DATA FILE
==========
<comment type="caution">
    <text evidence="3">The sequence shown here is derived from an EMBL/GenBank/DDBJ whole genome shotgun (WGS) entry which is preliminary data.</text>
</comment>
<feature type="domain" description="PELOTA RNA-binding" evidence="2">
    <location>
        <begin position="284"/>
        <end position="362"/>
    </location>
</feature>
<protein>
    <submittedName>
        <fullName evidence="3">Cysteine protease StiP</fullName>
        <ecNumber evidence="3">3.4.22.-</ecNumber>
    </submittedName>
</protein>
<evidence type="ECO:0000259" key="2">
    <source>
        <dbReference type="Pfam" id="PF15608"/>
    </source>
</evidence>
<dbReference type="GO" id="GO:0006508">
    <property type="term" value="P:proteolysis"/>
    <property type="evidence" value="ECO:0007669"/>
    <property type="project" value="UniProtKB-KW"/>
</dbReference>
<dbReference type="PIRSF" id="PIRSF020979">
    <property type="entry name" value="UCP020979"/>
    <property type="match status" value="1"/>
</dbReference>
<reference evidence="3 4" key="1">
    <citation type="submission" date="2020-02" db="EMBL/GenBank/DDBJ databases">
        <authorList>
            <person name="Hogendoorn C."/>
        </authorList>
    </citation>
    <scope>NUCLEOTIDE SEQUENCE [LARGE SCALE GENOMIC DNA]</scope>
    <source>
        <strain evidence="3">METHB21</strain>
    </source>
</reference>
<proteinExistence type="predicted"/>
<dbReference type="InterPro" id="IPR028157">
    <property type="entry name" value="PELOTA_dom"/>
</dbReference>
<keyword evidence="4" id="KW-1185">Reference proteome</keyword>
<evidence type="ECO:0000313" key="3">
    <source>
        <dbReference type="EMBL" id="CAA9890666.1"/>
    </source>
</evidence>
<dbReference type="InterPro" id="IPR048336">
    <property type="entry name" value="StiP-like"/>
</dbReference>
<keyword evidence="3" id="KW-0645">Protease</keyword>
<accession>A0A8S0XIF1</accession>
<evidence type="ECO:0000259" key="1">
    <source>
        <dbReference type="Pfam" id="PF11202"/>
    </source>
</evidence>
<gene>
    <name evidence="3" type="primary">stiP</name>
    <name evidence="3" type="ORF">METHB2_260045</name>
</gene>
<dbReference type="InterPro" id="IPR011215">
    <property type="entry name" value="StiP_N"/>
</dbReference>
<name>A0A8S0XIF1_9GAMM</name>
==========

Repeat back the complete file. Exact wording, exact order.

<comment type="caution">
    <text evidence="3">The sequence shown here is derived from an EMBL/GenBank/DDBJ whole genome shotgun (WGS) entry which is preliminary data.</text>
</comment>
<feature type="domain" description="PELOTA RNA-binding" evidence="2">
    <location>
        <begin position="284"/>
        <end position="362"/>
    </location>
</feature>
<protein>
    <submittedName>
        <fullName evidence="3">Cysteine protease StiP</fullName>
        <ecNumber evidence="3">3.4.22.-</ecNumber>
    </submittedName>
</protein>
<evidence type="ECO:0000259" key="2">
    <source>
        <dbReference type="Pfam" id="PF15608"/>
    </source>
</evidence>
<dbReference type="GO" id="GO:0006508">
    <property type="term" value="P:proteolysis"/>
    <property type="evidence" value="ECO:0007669"/>
    <property type="project" value="UniProtKB-KW"/>
</dbReference>
<dbReference type="PIRSF" id="PIRSF020979">
    <property type="entry name" value="UCP020979"/>
    <property type="match status" value="1"/>
</dbReference>
<reference evidence="3 4" key="1">
    <citation type="submission" date="2020-02" db="EMBL/GenBank/DDBJ databases">
        <authorList>
            <person name="Hogendoorn C."/>
        </authorList>
    </citation>
    <scope>NUCLEOTIDE SEQUENCE [LARGE SCALE GENOMIC DNA]</scope>
    <source>
        <strain evidence="3">METHB21</strain>
    </source>
</reference>
<proteinExistence type="predicted"/>
<dbReference type="InterPro" id="IPR028157">
    <property type="entry name" value="PELOTA_dom"/>
</dbReference>
<keyword evidence="4" id="KW-1185">Reference proteome</keyword>
<evidence type="ECO:0000313" key="3">
    <source>
        <dbReference type="EMBL" id="CAA9890666.1"/>
    </source>
</evidence>
<dbReference type="InterPro" id="IPR048336">
    <property type="entry name" value="StiP-like"/>
</dbReference>
<keyword evidence="3" id="KW-0645">Protease</keyword>
<accession>A0A8S0XIF1</accession>
<evidence type="ECO:0000259" key="1">
    <source>
        <dbReference type="Pfam" id="PF11202"/>
    </source>
</evidence>
<gene>
    <name evidence="3" type="primary">stiP</name>
    <name evidence="3" type="ORF">METHB2_260045</name>
</gene>
<dbReference type="InterPro" id="IPR011215">
    <property type="entry name" value="StiP_N"/>
</dbReference>
<name>A0A8S0XIF1_9GAMM</name>